Search Images Maps Play YouTube News Gmail Drive More »
Sign in
Screen reader users: click this link for accessible mode. Accessible mode has the same essential features but works better with your reader.

Patents

  1. Advanced Patent Search
Publication numberUS6973528 B2
Publication typeGrant
Application numberUS 10/153,041
Publication dateDec 6, 2005
Filing dateMay 22, 2002
Priority dateMay 22, 2002
Fee statusPaid
Also published asUS20030221039
Publication number10153041, 153041, US 6973528 B2, US 6973528B2, US-B2-6973528, US6973528 B2, US6973528B2
InventorsTimothy C. Bronson, Glenn D. Gilda, John M. Sheplock, Phillip G. Williams
Original AssigneeInternational Business Machines Corporation
Export CitationBiBTeX, EndNote, RefMan
External Links: USPTO, USPTO Assignment, Espacenet
Data caching on bridge following disconnect
US 6973528 B2
Abstract
To prevent data performance impacts when dealing with target devices that can only transfer data for a limited number of bytes before disconnecting, the invention implements a short term data cache on the bridge. Using this feature, the bridge will cache additional data beyond a predetermined quantity of data following a disconnect with the requesting device. As such, the bridge may continue to prefetch additional data up to an amount specified by a prefetch read byte count and return the additional data should the requesting device request additional data resuming at the point of disconnect. However, the bridge will discard the additional data when at least one of the following occurs: a) the requesting device disconnects data transfer, and b) a further READ request that resumes at the point of disconnect is not received within a predetermined time.
Images(4)
Previous page
Next page
Claims(20)
1. A method for operating a bus bridge connecting first and second buses, the method comprising the steps of:
transferring a predetermined quantity of data between the first bus and the second bus in response to a READ request from a requesting device connected to one of the buses;
caching additional data, which was prefetched following a disconnection with the requesting device, in a buffer on the bridge; and
discarding the additional data in the case that a further READ request that resumes at a point of disconnect is not received within a predetermined time.
2. A method for operating a bus bridge connecting first and second buses, the method comprising the steps of:
transferring a predetermined quantity of data between the first bus and the second bus in response to a READ request from a requesting device connected to one of the buses;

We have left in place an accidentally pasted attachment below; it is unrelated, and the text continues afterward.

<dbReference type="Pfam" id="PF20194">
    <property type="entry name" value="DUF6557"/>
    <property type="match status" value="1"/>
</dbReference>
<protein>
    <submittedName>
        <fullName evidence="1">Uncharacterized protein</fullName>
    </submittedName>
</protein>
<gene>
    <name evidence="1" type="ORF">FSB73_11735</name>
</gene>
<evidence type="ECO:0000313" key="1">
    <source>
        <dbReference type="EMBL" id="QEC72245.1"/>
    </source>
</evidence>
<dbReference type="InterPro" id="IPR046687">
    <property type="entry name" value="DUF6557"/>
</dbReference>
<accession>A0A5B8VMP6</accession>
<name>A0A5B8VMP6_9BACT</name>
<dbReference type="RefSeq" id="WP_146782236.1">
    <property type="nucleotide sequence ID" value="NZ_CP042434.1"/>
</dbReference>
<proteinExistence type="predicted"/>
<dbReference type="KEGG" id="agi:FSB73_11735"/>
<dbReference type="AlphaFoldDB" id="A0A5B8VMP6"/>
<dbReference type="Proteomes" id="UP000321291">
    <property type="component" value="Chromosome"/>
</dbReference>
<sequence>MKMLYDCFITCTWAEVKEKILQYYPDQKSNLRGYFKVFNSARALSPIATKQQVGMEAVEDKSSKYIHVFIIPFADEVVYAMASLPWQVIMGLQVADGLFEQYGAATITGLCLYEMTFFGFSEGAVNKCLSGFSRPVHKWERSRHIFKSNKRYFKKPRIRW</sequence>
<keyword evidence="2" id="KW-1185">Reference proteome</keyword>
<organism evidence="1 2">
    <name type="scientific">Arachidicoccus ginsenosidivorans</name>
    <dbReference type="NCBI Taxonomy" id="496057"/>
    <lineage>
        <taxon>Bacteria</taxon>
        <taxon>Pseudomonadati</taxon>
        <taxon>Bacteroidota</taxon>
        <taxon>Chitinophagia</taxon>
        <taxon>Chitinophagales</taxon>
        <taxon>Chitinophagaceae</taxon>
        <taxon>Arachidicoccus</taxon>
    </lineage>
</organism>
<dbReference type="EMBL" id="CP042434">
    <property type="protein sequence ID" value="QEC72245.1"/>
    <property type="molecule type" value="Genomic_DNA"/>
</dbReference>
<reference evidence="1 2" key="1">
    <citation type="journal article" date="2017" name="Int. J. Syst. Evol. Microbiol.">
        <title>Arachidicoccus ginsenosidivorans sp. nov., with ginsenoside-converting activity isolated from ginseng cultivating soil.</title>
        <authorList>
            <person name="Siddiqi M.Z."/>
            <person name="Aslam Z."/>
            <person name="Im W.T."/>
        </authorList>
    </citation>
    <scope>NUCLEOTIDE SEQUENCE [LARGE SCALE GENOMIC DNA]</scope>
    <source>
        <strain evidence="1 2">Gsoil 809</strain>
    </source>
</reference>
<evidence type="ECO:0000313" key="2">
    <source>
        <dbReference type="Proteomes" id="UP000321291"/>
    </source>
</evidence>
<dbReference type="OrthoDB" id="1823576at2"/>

prefetching additional data following a disconnection with the requesting device;
caching the additional data in a read buffer; and
transferring the additional data in the read buffer to the requesting device in response to a further READ request, wherein the further READ request requests data transfer to resume at the point of disconnect.
3. The method of claim 2, wherein the step of prefetching includes prefetching a quantity of the additional data up to a prefetch READ byte count.
4. The method of claim 2, further comprising the step of discarding the additional data in response to at least one of the following:
a) the requesting device disconnects data transfer; and
b) a further READ request that resumes at a point of disconnect is not received within a predetermined time.
5. A transparent bridge comprising:
a transfer engine for transferring a predetermined quantity of data between a first bus and a second bus in response to a READ request from a requesting device;
a data cache for caching additional data following a disconnection with the requesting device; and
a discarder for discarding the additional data in the case that a further READ request that resumes at a point of disconnect is not received within a predetermined time.
6. The bridge of claim 5, wherein the transfer engine fetches the additional data up to a prefetch READ byte count.
7. The bridge of claim 5, wherein the transfer engine transfers the additional data cached by the cache to the requesting device in response to a further READ request.